Luke Melia


October 8, 2005

Ruby on Rails on, and on OS X

Inspired by Tracks, a GPL Ruby on Rails app designed to support David Allen’s Getting Things Done system, I decided to get my feet wet in this technology.

My first project was to get a hosted copy of the stable release (1.03) running on my site here at These instructions were very useful.

But I didn’t like that they focus on installing in the root of a site, though, and I drove myself a little crazy getting Tracks up and running in a subdirectory. This post helped get that working properly. The .htaccess change was really all that was required. But there was a lot of broken routes, and I’m not clear yet if the subdirectory change is the cause, or what. One other thing to note is that you want to install the rails app outside of your webroot and then symlink to the public directory, because there is sensitive info in there.

I love the application and am full of ideas to improve it, so my next project is to get the trunk running on my G5 under OS X 10.4. Got RoR installed, installed mysql, checked out the latest code from tracks via subversion, and then I got hit with what seems to be a very common issue on Tiger – the “No database selected” selected error. I read a whole bunch of stuff, but I want to give a shout out to and send them some pagerank, because here’s the succint solution that worked for me.

You know, one of my colleagues was laughing because a non-programmer emailed him a two sentence email. “Ruby on Rails. What is this?” There is a lot of hype right now, but there also signs that the framework has some legs. Key among them for me was ThoughtWorks’ recent announcement that they were adding RoR as part of their core offerings. I wouldn’t yet say I’m on the bandwagon, but I’m admiring the wagon’s finish, looking into the wagon’s history, and taking it for a test drive.

3 Responses to “Ruby on Rails on, and on OS X”

  1. Noah chimed in:

    Luuuuke –

    I’m officially on the bandwagon as of a month ago. And I went through all those installation pains you mentioned as well. Once you get it up and running its very smooth sailing. Is it worth the hype? I think so. It’s not going to replace Java and .NET in the enterprise but it sure as hell should replace php and perl and all those other goofball ways of gettin something useful on the ‘net.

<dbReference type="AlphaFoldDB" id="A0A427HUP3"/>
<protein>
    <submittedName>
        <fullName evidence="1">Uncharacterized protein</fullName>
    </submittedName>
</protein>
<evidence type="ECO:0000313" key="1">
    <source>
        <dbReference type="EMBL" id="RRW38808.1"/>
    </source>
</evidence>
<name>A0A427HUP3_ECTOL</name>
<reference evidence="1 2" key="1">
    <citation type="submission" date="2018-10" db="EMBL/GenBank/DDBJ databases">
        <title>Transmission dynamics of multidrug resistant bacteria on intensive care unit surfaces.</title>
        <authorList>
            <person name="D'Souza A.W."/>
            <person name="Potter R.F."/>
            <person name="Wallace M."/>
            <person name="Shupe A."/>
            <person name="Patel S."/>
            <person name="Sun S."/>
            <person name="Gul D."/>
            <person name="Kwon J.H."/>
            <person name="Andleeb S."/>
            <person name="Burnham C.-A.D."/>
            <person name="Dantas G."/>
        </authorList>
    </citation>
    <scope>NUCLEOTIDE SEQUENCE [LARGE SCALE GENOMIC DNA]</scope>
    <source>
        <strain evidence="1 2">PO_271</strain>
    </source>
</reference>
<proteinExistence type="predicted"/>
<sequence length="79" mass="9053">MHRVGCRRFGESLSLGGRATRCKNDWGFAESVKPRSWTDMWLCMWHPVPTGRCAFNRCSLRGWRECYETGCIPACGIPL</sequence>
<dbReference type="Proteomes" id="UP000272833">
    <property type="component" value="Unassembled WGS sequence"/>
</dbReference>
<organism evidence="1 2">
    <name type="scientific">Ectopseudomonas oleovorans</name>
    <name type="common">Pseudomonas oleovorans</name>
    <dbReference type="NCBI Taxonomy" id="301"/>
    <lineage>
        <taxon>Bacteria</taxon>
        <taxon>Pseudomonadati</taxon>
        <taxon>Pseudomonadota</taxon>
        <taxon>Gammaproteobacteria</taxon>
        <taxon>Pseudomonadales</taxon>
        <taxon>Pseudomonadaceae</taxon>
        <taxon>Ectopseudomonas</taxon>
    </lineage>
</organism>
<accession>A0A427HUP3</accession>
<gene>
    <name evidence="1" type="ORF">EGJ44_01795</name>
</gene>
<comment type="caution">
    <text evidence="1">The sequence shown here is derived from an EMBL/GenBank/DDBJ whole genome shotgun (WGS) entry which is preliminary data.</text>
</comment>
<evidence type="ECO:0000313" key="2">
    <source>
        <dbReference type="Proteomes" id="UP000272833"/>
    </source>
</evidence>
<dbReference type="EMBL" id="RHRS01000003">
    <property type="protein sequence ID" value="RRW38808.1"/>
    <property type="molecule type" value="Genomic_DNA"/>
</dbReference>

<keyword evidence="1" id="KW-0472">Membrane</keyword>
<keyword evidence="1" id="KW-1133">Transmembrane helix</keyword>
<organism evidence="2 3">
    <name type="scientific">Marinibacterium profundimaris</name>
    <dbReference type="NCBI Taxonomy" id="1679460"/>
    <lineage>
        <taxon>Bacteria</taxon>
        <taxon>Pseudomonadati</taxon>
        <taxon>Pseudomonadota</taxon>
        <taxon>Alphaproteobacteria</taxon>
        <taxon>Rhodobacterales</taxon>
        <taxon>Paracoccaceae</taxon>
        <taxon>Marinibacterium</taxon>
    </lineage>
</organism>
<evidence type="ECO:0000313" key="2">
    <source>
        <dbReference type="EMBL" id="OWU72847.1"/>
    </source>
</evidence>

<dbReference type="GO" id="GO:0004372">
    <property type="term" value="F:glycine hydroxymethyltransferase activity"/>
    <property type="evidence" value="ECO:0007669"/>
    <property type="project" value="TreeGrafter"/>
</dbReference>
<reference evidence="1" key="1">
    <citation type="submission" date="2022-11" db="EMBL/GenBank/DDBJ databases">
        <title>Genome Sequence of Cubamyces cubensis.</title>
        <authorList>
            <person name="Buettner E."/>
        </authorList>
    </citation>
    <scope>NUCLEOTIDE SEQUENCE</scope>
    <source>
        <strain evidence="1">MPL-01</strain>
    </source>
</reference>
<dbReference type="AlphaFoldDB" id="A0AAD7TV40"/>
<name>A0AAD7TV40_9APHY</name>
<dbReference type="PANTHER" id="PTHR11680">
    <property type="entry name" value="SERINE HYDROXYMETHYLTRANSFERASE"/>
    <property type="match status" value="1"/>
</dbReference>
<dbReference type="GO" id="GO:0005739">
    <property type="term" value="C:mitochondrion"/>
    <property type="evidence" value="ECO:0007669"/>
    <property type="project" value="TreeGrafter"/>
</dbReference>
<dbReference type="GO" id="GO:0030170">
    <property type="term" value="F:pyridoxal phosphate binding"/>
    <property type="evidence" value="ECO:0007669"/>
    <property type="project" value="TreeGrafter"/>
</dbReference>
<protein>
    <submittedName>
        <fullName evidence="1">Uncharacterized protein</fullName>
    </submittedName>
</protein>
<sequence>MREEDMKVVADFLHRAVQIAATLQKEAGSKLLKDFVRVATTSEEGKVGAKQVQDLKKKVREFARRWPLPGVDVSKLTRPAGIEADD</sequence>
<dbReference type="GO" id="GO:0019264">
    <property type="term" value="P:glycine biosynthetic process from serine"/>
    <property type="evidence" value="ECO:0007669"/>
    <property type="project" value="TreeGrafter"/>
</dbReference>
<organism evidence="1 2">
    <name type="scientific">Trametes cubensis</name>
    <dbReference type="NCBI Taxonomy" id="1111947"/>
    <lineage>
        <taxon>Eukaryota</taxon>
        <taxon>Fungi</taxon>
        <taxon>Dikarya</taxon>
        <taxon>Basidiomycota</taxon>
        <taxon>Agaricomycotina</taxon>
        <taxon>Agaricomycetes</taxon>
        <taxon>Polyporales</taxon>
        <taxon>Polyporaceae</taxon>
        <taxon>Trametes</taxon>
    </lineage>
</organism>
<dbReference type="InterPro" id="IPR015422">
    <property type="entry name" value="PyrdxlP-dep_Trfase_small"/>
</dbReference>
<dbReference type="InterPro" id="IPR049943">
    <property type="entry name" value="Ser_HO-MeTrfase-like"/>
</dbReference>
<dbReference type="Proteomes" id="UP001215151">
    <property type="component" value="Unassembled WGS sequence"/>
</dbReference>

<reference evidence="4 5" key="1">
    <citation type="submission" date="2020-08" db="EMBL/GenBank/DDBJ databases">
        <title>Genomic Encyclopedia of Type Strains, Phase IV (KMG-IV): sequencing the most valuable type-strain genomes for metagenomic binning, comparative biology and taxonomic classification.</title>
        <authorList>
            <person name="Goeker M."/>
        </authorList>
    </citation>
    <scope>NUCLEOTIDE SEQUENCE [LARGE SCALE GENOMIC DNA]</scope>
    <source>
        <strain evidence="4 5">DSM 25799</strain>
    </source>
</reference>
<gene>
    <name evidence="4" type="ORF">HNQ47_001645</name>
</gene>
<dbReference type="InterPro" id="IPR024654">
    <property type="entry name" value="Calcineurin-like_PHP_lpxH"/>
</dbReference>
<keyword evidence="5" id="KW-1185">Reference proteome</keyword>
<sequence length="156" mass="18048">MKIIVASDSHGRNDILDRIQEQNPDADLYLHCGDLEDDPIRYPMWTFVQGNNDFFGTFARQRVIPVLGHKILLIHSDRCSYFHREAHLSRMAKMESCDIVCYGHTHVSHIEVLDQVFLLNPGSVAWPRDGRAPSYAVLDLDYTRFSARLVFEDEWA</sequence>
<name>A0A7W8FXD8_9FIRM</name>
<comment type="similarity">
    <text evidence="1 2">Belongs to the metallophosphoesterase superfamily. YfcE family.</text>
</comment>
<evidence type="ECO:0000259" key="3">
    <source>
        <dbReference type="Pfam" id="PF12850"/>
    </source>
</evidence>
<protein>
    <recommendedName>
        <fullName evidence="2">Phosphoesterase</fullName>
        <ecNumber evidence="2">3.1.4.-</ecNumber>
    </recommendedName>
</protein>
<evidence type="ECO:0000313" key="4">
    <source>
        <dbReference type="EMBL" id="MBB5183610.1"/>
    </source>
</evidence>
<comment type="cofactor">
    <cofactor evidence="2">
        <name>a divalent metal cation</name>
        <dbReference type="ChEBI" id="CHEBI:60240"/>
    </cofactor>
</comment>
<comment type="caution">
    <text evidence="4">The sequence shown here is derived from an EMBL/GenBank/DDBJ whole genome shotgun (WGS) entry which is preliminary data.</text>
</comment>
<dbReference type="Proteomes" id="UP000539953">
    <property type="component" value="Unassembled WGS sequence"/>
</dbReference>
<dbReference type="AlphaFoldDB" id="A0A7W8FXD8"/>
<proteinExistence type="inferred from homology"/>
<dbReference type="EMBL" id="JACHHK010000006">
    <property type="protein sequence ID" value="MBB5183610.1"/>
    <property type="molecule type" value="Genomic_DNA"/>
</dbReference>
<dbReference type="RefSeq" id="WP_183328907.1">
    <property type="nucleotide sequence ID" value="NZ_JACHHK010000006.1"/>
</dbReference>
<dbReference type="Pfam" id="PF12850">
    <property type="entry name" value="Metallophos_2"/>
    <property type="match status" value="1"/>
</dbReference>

Its amazing what kinds of things you can start to think about when you have a good, simple to use framework. Yes, RoR has some degree of AJAX support, but more importantly, it frees you up to start to think about that kind of thing.

    Hope all is well.

  2. Luke chimed in:

    Cool, Noah. Yeah, a few days in and I’m definitely digging it. Worth the hype for sure. I think it will engender lots of imitators. (I’ve been investigating MonoRail, a .NET rails-inspired framework…). Interesting how perfectly Ruby works for this, though. The language seems like a really nice blend of java/C# OO and perlish brevity. The deployment environment situation with rails seems a little dicey. I wish I could run it on pair without resorting to straight up CGI.

  3. Duncan chimed in:

    Hi Luke,
    I too use pair and am trying to get an app up and running on their shared hosting. I’ve gone through all the docs above but am getting this dreaded ‘Application error failed to start’ error page. I have gone through and given everything 777 permissions (just to strike out any permissions problems), any clues or did you have any similar problems? What did you have to change in your .htaccess file?

    A help or pointers anyone?

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